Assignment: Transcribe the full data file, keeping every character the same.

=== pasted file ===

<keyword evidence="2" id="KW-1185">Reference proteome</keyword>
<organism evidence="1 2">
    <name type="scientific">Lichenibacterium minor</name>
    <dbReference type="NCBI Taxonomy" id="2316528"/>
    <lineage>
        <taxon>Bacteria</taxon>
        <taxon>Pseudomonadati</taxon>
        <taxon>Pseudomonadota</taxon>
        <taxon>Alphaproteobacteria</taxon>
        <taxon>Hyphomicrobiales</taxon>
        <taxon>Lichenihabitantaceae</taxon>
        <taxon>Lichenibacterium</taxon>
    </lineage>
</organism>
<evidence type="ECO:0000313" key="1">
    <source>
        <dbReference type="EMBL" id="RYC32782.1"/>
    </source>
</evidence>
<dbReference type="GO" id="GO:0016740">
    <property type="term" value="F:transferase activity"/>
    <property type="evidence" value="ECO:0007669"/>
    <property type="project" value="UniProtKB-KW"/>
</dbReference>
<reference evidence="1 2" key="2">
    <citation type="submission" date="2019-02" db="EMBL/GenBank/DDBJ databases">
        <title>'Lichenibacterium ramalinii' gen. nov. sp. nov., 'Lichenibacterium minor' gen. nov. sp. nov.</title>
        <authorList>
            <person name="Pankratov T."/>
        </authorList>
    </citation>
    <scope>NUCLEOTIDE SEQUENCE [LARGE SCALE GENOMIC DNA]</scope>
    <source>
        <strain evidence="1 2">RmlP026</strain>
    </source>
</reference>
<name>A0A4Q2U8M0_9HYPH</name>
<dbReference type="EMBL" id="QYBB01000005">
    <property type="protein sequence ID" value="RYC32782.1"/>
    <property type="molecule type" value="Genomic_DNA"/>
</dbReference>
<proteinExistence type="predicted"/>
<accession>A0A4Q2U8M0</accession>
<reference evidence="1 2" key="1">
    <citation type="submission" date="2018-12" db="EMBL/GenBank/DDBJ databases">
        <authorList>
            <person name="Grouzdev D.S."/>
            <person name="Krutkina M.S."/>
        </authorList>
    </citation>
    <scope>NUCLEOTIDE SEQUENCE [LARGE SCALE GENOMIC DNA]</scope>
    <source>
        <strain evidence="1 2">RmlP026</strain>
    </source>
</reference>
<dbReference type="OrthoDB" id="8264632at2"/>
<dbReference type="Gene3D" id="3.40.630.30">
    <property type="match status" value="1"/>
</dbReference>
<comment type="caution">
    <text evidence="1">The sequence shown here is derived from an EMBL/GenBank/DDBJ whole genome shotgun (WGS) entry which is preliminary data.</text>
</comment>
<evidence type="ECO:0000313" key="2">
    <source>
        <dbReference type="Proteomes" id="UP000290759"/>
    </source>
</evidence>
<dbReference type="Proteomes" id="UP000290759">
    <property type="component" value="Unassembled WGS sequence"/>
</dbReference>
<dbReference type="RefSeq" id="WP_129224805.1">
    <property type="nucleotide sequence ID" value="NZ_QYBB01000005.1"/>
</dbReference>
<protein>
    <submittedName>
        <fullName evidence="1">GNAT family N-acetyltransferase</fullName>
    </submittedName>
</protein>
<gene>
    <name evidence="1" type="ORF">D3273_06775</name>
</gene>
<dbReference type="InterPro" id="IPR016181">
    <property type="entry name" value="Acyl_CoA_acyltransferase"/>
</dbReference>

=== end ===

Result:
<keyword evidence="2" id="KW-1185">Reference proteome</keyword>
<organism evidence="1 2">
    <name type="scientific">Lichenibacterium minor</name>
    <dbReference type="NCBI Taxonomy" id="2316528"/>
    <lineage>
        <taxon>Bacteria</taxon>
        <taxon>Pseudomonadati</taxon>
        <taxon>Pseudomonadota</taxon>
        <taxon>Alphaproteobacteria</taxon>
        <taxon>Hyphomicrobiales</taxon>
        <taxon>Lichenihabitantaceae</taxon>
        <taxon>Lichenibacterium</taxon>
    </lineage>
</organism>
<evidence type="ECO:0000313" key="1">
    <source>
        <dbReference type="EMBL" id="RYC32782.1"/>
    </source>
</evidence>
<dbReference type="GO" id="GO:0016740">
    <property type="term" value="F:transferase activity"/>
    <property type="evidence" value="ECO:0007669"/>
    <property type="project" value="UniProtKB-KW"/>
</dbReference>
<reference evidence="1 2" key="2">
    <citation type="submission" date="2019-02" db="EMBL/GenBank/DDBJ databases">
        <title>'Lichenibacterium ramalinii' gen. nov. sp. nov., 'Lichenibacterium minor' gen. nov. sp. nov.</title>
        <authorList>
            <person name="Pankratov T."/>
        </authorList>
    </citation>
    <scope>NUCLEOTIDE SEQUENCE [LARGE SCALE GENOMIC DNA]</scope>
    <source>
        <strain evidence="1 2">RmlP026</strain>
    </source>
</reference>
<name>A0A4Q2U8M0_9HYPH</name>
<dbReference type="EMBL" id="QYBB01000005">
    <property type="protein sequence ID" value="RYC32782.1"/>
    <property type="molecule type" value="Genomic_DNA"/>
</dbReference>
<proteinExistence type="predicted"/>
<accession>A0A4Q2U8M0</accession>
<reference evidence="1 2" key="1">
    <citation type="submission" date="2018-12" db="EMBL/GenBank/DDBJ databases">
        <authorList>
            <person name="Grouzdev D.S."/>
            <person name="Krutkina M.S."/>
        </authorList>
    </citation>
    <scope>NUCLEOTIDE SEQUENCE [LARGE SCALE GENOMIC DNA]</scope>
    <source>
        <strain evidence="1 2">RmlP026</strain>
    </source>
</reference>
<dbReference type="OrthoDB" id="8264632at2"/>
<dbReference type="Gene3D" id="3.40.630.30">
    <property type="match status" value="1"/>
</dbReference>
<comment type="caution">
    <text evidence="1">The sequence shown here is derived from an EMBL/GenBank/DDBJ whole genome shotgun (WGS) entry which is preliminary data.</text>
</comment>
<evidence type="ECO:0000313" key="2">
    <source>
        <dbReference type="Proteomes" id="UP000290759"/>
    </source>
</evidence>
<dbReference type="Proteomes" id="UP000290759">
    <property type="component" value="Unassembled WGS sequence"/>
</dbReference>
<dbReference type="RefSeq" id="WP_129224805.1">
    <property type="nucleotide sequence ID" value="NZ_QYBB01000005.1"/>
</dbReference>
<protein>
    <submittedName>
        <fullName evidence="1">GNAT family N-acetyltransferase</fullName>
    </submittedName>
</protein>
<gene>
    <name evidence="1" type="ORF">D3273_06775</name>
</gene>
<dbReference type="InterPro" id="IPR016181">
    <property type="entry name" value="Acyl_CoA_acyltransferase"/>
</dbReference>